For 37 years, the Alabama Chapter of the Association of Fundraising Professionals (AFP) has played an active role in the Greater Birmingham community. Our chapter's 126 active members are joined by 229 other chapters, as well as 30,000 individual and organizational members worldwide, in fostering the growth of fundraising professionals, maintaining a code of ethics and professional practices, and co-promoting a Donor Bill of Rights.
Fund development professionals are often encouraged to seek corporate dollars as a major funding source, even though Giving USA provides annual statistical data showing funds donated to nonprofits each year come primarily from individuals (Giving USA 2016 shows 80 percent individual support compared to 5 percent corporate support). With that being said, there are appropriate times for nonprofits to seek corporate funding, and to do so in an efficient and professional manner.
Voters will decide in about a month whether to give nearly $1 billion in bond money to Charlotte-Mecklenburg Schools to build schools and fix existing ones. The district is getting major backing from major organizations and companies. Eyewitness News anchor Stephanie Maxwell found it's not discouraging those who say no to the bond. The group, Vote Yes for Bonds, said it has $354,000 in pledges for the bond campaign, after recently getting $25,000 from the Charlotte Regional Realtor Association.
Muck Rack makes it simple to find people, tweets, or articles that mention any name, keyword, company, hashtag etc. We've compiled this guide to help you make the most of your search.
Selecting a term
Start searching tweets, articles from media outlets, articles mentioned in tweets, journalists'
names, titles and bios with some suggested searches:
Companies or Topics (e.g. iPhone, Microsoft)
Phrases (e.g. "cloud computing") — use quotes to keep the terms together
Twitter handles (e.g. @username) — returns those who have mentioned or replied to
Names (e.g. "David Pogue")
Hashtags (e.g. #sxsw, #london2012)
Bio details (e.g. vegan, Olympics, father)
Muck Rack's Advanced Search allows for many boolean operators.
Find results that mention multiple specified terms, use AND or
+. For example, ensure each result contains both Elon Musk and Mark Zuckerberg by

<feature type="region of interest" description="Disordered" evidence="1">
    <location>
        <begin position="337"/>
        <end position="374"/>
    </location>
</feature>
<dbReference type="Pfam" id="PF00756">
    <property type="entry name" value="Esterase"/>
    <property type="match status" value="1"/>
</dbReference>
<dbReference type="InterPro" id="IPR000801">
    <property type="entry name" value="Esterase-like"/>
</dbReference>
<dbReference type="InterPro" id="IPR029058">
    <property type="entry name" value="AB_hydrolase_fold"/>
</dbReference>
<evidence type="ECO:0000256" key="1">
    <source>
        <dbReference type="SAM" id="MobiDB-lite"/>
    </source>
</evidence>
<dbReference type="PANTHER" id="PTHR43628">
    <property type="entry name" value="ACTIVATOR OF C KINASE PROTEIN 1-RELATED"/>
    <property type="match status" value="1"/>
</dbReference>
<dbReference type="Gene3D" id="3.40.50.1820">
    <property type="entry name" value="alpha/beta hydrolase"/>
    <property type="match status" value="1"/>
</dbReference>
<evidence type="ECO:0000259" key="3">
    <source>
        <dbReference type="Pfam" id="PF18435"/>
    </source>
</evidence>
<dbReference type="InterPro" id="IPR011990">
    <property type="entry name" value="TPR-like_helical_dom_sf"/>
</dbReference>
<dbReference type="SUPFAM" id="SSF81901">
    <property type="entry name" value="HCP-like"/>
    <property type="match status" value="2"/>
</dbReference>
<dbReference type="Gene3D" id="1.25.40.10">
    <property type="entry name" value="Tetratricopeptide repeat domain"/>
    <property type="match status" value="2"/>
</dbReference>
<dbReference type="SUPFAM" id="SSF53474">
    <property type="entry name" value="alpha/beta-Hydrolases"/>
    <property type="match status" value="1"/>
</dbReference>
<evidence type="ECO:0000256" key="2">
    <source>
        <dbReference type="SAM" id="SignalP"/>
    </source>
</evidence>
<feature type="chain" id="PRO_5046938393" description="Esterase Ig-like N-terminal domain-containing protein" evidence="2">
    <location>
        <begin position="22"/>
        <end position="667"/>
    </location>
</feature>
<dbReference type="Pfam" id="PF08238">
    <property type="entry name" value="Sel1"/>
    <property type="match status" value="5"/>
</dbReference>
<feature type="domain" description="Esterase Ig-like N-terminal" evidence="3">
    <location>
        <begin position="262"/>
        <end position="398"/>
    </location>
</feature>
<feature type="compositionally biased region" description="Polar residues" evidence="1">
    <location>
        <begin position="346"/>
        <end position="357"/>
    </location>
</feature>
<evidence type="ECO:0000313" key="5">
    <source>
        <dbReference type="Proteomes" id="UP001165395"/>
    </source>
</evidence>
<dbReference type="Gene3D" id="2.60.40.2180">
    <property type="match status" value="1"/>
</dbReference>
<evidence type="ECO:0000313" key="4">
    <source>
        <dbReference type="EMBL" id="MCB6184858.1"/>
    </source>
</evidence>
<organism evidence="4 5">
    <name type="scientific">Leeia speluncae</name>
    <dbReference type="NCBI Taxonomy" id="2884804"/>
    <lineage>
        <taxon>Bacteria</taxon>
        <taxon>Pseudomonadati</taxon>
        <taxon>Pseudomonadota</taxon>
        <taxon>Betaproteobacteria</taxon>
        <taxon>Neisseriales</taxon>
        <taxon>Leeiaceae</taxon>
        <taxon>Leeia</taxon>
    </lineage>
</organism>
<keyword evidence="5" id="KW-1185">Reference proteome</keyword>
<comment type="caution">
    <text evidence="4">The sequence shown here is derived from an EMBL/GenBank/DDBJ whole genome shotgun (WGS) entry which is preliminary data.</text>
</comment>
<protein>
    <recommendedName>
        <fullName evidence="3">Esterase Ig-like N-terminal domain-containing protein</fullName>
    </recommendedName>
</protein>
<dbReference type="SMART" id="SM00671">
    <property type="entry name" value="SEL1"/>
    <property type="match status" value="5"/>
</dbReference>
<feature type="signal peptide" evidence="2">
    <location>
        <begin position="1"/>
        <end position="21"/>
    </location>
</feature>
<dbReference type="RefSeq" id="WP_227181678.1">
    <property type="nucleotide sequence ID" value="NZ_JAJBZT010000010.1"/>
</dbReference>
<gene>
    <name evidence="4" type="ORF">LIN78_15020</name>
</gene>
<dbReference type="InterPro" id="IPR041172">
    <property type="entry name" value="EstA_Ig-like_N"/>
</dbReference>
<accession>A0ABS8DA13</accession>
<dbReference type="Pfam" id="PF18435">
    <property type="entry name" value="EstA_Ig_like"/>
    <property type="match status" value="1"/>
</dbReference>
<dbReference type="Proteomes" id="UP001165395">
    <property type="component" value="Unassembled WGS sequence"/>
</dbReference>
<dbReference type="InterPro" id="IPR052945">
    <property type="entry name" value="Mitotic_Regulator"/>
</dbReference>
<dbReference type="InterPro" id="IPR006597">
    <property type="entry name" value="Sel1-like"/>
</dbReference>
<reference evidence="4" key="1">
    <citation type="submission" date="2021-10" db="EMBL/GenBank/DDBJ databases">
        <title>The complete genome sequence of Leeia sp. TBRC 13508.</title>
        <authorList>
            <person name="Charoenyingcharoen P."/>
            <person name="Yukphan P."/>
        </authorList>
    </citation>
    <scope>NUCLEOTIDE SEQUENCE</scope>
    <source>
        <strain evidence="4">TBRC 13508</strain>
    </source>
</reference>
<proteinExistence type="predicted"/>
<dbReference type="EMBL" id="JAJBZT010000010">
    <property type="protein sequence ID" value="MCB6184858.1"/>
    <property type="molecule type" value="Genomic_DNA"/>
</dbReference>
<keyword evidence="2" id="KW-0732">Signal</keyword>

searching Musk AND Zuckerberg or Musk + Zuckerberg.
Use the operators OR or , to broaden your search when you'd like either of
multiple terms to appear in results. (This is the default behavior of our search when no operators
are used). For example, results will contain either cake or cookie by searching cake OR cookie or cake,cookie
Use NOT or - to subtract results from your search. For
example, searching Disney will yield results about the Walt Disney Company as well as Walt Disney
World Resort. To exclude mentions of Disney World, search for Disney -World or Disney
When using one of these operators with a phrase, enclose it in quotation marks. For example, you can
find results about smartphones excluding Apple's iPhone 4S by searching smartphone -"iPhone
Exact case matching or punctuation
If you're searching for a brand name or keyword that relies on specific punctuation marks or capitalization, you can
find results that match your exact query by adding matchcase: before the keyword you're searching for, like matchcase:E*TRADE .
Use parentheses to separate multiple
boolean phrases. For example, to find journalists talking about having fun in Disney World or
Disneyland, search for ("disney world" OR disneyland) AND fun.
An asterisk can be used to search for any variation of a root word truncated by the asterisk. For example, searching for admin* will return results for administrator, administration, administer, administered, etc.
A near operator is an AND operator where you can control the distance between the words. You can vary the distance the near operation uses by adding a forward slash and number (between 0-99) such as strawberries NEAR/10 "whipped cream", which means the strawberries must exist within 10 words of "whipped cream".